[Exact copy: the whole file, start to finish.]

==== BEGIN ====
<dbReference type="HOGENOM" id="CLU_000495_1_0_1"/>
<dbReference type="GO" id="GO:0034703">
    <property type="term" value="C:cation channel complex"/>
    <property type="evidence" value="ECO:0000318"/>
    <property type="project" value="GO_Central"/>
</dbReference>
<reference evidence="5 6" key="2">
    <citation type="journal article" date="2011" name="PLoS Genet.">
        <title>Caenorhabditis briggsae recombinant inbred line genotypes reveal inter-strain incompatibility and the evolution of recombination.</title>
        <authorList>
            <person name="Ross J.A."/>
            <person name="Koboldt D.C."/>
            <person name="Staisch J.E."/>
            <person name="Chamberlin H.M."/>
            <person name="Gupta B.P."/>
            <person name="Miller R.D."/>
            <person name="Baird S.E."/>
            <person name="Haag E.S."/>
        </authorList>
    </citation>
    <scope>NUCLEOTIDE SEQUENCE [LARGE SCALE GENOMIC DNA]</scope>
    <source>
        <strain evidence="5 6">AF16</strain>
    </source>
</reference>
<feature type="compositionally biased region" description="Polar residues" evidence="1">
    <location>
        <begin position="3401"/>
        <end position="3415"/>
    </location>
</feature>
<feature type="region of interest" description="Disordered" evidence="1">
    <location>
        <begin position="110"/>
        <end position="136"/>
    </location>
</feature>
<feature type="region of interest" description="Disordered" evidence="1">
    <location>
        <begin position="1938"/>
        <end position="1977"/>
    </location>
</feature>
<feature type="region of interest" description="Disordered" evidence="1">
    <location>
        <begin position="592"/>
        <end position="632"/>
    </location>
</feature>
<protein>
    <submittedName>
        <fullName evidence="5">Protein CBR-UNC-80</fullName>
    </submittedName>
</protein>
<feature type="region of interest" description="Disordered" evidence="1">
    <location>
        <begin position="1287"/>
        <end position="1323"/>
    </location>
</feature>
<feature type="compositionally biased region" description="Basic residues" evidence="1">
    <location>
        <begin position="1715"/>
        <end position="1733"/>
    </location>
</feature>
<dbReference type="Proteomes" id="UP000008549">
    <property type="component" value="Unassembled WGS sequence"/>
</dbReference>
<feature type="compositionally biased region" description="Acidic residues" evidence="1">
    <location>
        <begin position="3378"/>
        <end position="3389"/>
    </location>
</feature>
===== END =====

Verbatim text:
<dbReference type="HOGENOM" id="CLU_000495_1_0_1"/>
<dbReference type="GO" id="GO:0034703">
    <property type="term" value="C:cation channel complex"/>
    <property type="evidence" value="ECO:0000318"/>
    <property type="project" value="GO_Central"/>
</dbReference>
<reference evidence="5 6" key="2">
    <citation type="journal article" date="2011" name="PLoS Genet.">
        <title>Caenorhabditis briggsae recombinant inbred line genotypes reveal inter-strain incompatibility and the evolution of recombination.</title>
        <authorList>
            <person name="Ross J.A."/>
            <person name="Koboldt D.C."/>
            <person name="Staisch J.E."/>
            <person name="Chamberlin H.M."/>
            <person name="Gupta B.P."/>
            <person name="Miller R.D."/>
            <person name="Baird S.E."/>
            <person name="Haag E.S."/>
        </authorList>
    </citation>
    <scope>NUCLEOTIDE SEQUENCE [LARGE SCALE GENOMIC DNA]</scope>
    <source>
        <strain evidence="5 6">AF16</strain>
    </source>
</reference>
<feature type="compositionally biased region" description="Polar residues" evidence="1">
    <location>
        <begin position="3401"/>
        <end position="3415"/>
    </location>
</feature>
<feature type="region of interest" description="Disordered" evidence="1">
    <location>
        <begin position="110"/>
        <end position="136"/>
    </location>
</feature>
<feature type="region of interest" description="Disordered" evidence="1">
    <location>
        <begin position="1938"/>
        <end position="1977"/>
    </location>
</feature>
<feature type="region of interest" description="Disordered" evidence="1">
    <location>
        <begin position="592"/>
        <end position="632"/>
    </location>
</feature>
<protein>
    <submittedName>
        <fullName evidence="5">Protein CBR-UNC-80</fullName>
    </submittedName>
</protein>
<feature type="region of interest" description="Disordered" evidence="1">
    <location>
        <begin position="1287"/>
        <end position="1323"/>
    </location>
</feature>
<feature type="compositionally biased region" description="Basic residues" evidence="1">
    <location>
        <begin position="1715"/>
        <end position="1733"/>
    </location>
</feature>
<dbReference type="Proteomes" id="UP000008549">
    <property type="component" value="Unassembled WGS sequence"/>
</dbReference>
<feature type="compositionally biased region" description="Acidic residues" evidence="1">
    <location>
        <begin position="3378"/>
        <end position="3389"/>
    </location>
</feature>